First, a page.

The only problem is, if you’re using an iPhone, you may not be able to use your custom map remotely. Relying on your phone’s mobile data can be something you do out of preference, but if you’re travelling through a lot of rural areas, your phone may lose connection. Fortunately, Google Maps offers offline maps, allowing you to turn your mobile device into a sat nav for the purpose of your road trip.
To do this yourself, click the menu in the top left hand corner of the Google Maps app, select Offline Maps and press Custom Maps. This section will allow you to select the area you want to download for offline use. It could take a while to download the selected section, but it’s worth doing to ensure that you’ve got a reliable map to use during your road trip.
When you download an offline map, you won’t be able to add extra layers and create markers like you would with a custom map, but it will store information that influences the level of traffic such as accidents, lane closures and roadworks. By being aware of this, Google Maps can deter you from using certain roads, indicate how it could impact your journey, and offer alternative routes to your destination. As with any car journey, you can also specify the course you want to take by avoiding motorways, tolls or ferries in your preferences, which can be done by pressing Route Options and deselecting the obstacles to alter your route.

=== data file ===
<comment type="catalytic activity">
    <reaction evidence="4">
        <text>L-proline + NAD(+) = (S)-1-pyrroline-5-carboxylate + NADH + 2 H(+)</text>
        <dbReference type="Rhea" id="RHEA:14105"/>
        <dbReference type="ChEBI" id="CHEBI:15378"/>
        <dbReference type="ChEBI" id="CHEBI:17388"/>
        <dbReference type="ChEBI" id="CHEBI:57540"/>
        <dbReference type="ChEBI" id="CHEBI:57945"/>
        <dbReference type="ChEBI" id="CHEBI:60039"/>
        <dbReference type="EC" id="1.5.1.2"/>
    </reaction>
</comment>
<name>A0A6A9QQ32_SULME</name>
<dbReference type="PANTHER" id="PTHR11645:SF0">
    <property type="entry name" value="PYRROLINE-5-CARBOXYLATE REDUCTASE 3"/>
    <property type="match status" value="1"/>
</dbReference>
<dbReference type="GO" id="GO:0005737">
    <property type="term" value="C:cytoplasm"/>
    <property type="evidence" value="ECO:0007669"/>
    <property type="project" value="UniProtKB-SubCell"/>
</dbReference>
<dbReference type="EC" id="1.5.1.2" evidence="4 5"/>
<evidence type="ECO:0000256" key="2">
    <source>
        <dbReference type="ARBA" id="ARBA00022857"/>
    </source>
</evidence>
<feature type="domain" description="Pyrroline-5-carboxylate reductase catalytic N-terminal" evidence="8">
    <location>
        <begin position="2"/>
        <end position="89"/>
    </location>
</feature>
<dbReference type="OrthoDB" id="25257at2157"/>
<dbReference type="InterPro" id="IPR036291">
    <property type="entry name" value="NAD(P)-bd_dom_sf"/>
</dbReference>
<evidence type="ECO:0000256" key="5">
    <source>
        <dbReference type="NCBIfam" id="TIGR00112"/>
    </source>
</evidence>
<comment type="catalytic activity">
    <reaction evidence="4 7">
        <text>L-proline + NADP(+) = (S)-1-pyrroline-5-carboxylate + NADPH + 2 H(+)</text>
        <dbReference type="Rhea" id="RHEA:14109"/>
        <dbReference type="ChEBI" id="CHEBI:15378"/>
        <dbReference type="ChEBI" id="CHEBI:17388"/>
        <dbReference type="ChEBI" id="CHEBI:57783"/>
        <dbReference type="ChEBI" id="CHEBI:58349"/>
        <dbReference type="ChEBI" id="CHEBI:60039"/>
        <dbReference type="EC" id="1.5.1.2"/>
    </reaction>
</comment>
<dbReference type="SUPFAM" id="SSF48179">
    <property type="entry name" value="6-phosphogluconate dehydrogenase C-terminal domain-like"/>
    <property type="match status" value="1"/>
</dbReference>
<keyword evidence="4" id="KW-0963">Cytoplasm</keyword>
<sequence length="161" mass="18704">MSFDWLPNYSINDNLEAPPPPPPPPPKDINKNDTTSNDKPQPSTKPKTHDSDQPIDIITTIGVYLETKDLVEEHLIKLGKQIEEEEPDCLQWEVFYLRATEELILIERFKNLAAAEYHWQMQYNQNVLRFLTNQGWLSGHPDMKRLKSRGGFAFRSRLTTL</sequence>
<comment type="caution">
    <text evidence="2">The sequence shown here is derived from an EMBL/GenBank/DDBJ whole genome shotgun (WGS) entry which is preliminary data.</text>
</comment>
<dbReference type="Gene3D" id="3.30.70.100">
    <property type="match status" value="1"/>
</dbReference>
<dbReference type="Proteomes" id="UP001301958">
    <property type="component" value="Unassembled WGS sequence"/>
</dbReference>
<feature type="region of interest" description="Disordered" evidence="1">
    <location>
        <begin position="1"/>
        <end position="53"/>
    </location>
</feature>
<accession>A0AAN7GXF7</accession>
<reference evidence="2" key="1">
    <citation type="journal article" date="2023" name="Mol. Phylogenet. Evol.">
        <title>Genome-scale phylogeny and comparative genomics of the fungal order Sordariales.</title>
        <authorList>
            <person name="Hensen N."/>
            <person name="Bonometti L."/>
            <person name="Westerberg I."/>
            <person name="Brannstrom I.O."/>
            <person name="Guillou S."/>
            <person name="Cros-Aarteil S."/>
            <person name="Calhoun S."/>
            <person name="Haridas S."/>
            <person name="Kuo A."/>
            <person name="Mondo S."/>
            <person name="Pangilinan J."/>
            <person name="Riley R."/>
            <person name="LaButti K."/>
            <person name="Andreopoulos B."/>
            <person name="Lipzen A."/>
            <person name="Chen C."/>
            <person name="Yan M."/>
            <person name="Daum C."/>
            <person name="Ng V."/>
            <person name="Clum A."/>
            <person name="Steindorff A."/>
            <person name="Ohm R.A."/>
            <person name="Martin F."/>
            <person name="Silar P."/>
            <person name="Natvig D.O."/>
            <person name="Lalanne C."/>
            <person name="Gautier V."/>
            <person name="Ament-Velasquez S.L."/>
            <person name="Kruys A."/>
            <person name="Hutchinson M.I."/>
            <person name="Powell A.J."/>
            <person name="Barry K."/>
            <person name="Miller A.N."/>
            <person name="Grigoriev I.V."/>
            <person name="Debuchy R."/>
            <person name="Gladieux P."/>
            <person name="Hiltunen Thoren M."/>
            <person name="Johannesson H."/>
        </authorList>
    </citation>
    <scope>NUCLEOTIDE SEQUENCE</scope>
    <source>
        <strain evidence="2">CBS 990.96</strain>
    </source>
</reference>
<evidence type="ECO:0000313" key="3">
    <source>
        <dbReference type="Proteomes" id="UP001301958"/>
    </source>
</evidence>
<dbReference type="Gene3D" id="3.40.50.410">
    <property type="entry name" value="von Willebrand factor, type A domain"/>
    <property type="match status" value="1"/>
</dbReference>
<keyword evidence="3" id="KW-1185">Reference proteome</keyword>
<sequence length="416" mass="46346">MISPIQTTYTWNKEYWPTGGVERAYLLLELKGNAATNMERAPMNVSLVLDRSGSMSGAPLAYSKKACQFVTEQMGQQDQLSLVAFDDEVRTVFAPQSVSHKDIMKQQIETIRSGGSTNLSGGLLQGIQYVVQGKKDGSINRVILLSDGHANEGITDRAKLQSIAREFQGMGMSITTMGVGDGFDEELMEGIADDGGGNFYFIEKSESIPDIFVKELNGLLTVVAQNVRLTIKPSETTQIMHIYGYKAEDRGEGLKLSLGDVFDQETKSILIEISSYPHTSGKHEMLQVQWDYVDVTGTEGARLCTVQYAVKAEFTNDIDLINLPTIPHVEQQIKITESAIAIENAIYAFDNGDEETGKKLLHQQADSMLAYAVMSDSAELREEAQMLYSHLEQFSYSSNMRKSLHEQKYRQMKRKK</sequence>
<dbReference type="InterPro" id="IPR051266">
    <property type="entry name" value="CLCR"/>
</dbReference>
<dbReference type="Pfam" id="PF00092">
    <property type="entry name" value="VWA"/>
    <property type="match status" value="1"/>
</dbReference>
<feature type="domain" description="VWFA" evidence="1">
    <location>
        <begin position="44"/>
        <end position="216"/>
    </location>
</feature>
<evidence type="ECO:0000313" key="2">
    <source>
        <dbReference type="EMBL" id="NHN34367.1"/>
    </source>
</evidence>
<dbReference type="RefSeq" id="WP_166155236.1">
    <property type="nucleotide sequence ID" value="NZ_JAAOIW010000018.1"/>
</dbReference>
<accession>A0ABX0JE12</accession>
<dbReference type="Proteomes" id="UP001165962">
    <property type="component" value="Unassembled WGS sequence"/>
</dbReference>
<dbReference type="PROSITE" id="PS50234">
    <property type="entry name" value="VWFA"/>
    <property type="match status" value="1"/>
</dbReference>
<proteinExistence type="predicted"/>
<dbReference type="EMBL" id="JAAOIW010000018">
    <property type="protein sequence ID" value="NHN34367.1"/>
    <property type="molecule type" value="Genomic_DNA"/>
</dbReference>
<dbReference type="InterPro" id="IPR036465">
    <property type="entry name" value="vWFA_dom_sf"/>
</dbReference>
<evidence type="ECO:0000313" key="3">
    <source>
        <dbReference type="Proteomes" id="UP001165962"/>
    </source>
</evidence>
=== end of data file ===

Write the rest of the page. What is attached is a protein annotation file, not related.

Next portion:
Overall, the features on Google Maps are ideal for long car journeys, as they can save you time on the total duration of your journey. The level of detail from Google Maps also helps with keeping vigilant over local speed limits and speed cameras, and it’s useful for finding places along the way such as drive-through restaurants and service stations.
As with any car journey, it would be advisable to include a broader area in the offline map that you’ll download, even if it feels like you’re adding a lot of sections that shouldn’t affect your trip. By doing this, you’ll extend the time it takes for your phone to download the offline map, but it’ll give you extra leeway in case you end up having to change direction and find yourself somewhere away from your planned route.
Where to stop on a road trip
Deciding on where you want to aim your adventure can be enough of a challenge. Assuming you’re looking to stay in the country, there are more than enough scenic routes in Ireland. It all depends on preference, with a variety of reasons to visit the country’s many cities, towns and villages.
Whether you’re interested in the Wicklow Mountains, the Cliffs of Moher or the many sights of County Cork, you’re spoilt for choice even by simply choosing to explore a different part of the Irish countryside.
As a starting point, consider the type of trip you want to make. If you’re happy to spend a lot of time driving, you could indulge in exploring the Ring of Kerry. For those interested in history, Boyne Valley or St Patrick’s Cathedral in Dublin will surely whet your appetite. Alternatively, you may simply want to see a view like no other, with the Aran Islands and Giant’s Causeway being strong contenders